Director: James Mangold
Screenplay: Scott Frank, James Mangold and Michael Green
Stars: Hugh Jackman, Patrick Stewart, Boyd Holbrook, Richard E. Grant and Dafne Keen
Plot: In the near future, mutants are on the verge of extinction. An ageing Logan (Jackman), whose healing powers have begun to deteriorate, now spends his days caring for an ailing Charles Xavier (Stewart). But Logan soon finds himself thrust back into action when a mysterious 11-year-old girl named Laura (Keen) ends up under his protection.
After 17 years since the first X-Men movie in 2000, Hugh Jackman and Logan/Wolverine are pretty much as synonymous as bread and butter. And yet we now have the film which (seemingly) sees that long association end. During production, director James Mangold repeatedly stated that he did not want Jackman’s swan-song as the metal-boned mutant to be a “CGI fuck-a-thon” like most contemporary superhero films. (Particularly last year’s CGI-messy X-Men: Apocalypse). Astonishingly, he has largely stayed true to his word. Even more so, he has done it in a way that completely exceeds all expectations. Logan literally re-defines the modern superhero genre.
That being said, Logan doesn’t even look or feel like your average superhero film. It is certainly far more bloody and violent. Which is genuinely quite shocking (hence its 15 rating). But it is also different in numerous other ways. For instance, it largely draws on influence from classic Westerns and road-trip movies for its locations and pure scope. From barren deserts to isolated roadways (all beautifully shot on location with relatively little CGI enhancements). At one point, Shane is even played in a casino hotel, further reinforcing this genre link.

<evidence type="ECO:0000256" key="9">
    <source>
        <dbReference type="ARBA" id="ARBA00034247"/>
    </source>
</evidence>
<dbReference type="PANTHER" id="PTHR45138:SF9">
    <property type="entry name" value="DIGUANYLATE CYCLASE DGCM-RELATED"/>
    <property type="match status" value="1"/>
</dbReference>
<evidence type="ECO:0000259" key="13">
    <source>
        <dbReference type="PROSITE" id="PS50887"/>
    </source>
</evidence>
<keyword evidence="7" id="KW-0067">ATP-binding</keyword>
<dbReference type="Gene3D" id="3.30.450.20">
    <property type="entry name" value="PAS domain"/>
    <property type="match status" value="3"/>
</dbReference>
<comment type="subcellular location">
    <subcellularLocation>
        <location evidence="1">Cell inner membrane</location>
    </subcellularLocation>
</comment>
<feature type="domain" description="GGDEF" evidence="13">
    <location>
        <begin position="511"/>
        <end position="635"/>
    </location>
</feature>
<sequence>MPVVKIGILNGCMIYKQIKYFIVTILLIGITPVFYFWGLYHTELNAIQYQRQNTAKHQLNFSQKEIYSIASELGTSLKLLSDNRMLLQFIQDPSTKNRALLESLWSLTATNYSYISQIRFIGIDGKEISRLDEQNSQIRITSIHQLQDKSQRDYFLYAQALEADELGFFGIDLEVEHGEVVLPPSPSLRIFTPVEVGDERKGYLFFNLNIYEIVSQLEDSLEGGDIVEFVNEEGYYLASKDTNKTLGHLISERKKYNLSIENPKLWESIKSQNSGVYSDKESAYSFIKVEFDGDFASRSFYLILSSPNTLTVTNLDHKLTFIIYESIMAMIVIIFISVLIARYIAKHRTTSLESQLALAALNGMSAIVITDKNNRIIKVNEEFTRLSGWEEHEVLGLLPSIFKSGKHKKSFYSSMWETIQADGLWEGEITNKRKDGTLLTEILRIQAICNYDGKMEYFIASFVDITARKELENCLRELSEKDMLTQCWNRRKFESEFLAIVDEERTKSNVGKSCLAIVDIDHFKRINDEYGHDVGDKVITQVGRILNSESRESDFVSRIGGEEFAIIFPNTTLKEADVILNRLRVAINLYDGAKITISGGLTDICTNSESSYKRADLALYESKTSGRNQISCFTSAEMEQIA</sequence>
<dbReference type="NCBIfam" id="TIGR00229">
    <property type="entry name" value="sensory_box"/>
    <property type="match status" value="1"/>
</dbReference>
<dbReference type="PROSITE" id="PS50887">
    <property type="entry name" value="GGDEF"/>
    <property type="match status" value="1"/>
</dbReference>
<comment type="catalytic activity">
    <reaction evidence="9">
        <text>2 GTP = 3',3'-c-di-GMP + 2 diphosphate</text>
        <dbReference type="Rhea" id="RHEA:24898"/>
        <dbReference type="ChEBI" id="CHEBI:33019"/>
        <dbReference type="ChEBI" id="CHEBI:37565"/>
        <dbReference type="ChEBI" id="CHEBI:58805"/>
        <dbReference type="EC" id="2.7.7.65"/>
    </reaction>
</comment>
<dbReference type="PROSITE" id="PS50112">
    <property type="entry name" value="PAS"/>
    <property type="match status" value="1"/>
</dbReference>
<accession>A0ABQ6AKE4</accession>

But story-wise, this near-futuristic world that Logan and Charles (Patrick Stewart) live and hide in does not seem too far removed from contemporary society. One considerably ruled by dark hostility and prejudice. The X-Men films have of course heavily focused on these themes. However Logan addresses this in a bleak and mournful way that feels extremely humane and realistic compared to what has come before.
This extends to its portrayal of the characters, who are thankfully allowed to drive the story more than the visuals. Though Logan and Charles’ exploits have been explored for 17 years, neither have been more vulnerable than they are in Logan. Both are shown as crippled from the ageing side-effects of their powers. Jackman and Stewart give their best performances as their characters. Bringing such nuanced depth that adds to the two’s multi-layered relationship. However, they are often upstaged by young newcomer Dafne Keen as Laura. A character driven by violent actions and sullen expressions more than dialogue. When the action scenes come, she literally draws more blood than Logan ever did. And yet she is still a strong and sympathetic addition to the X-Men canon, forming a wonderfully poignant trio with her mentors while having her own special awareness of the world around her.
It is this notion of family and the faint glimmer of hope that gives Logan an overwhelming emotional core that makes it hard not to cry at times. Because of these heavy themes, it may not entirely appeal to fans expecting usual superhero conventions. But in truth, this doesn’t really matter. In an age when countless superhero films dominate the box office, Mangold has created one so elegiac and grown-up that it stands out as something unique. Logan is the best X-Men film. Furthermore, it is one of the best of its genre, to date.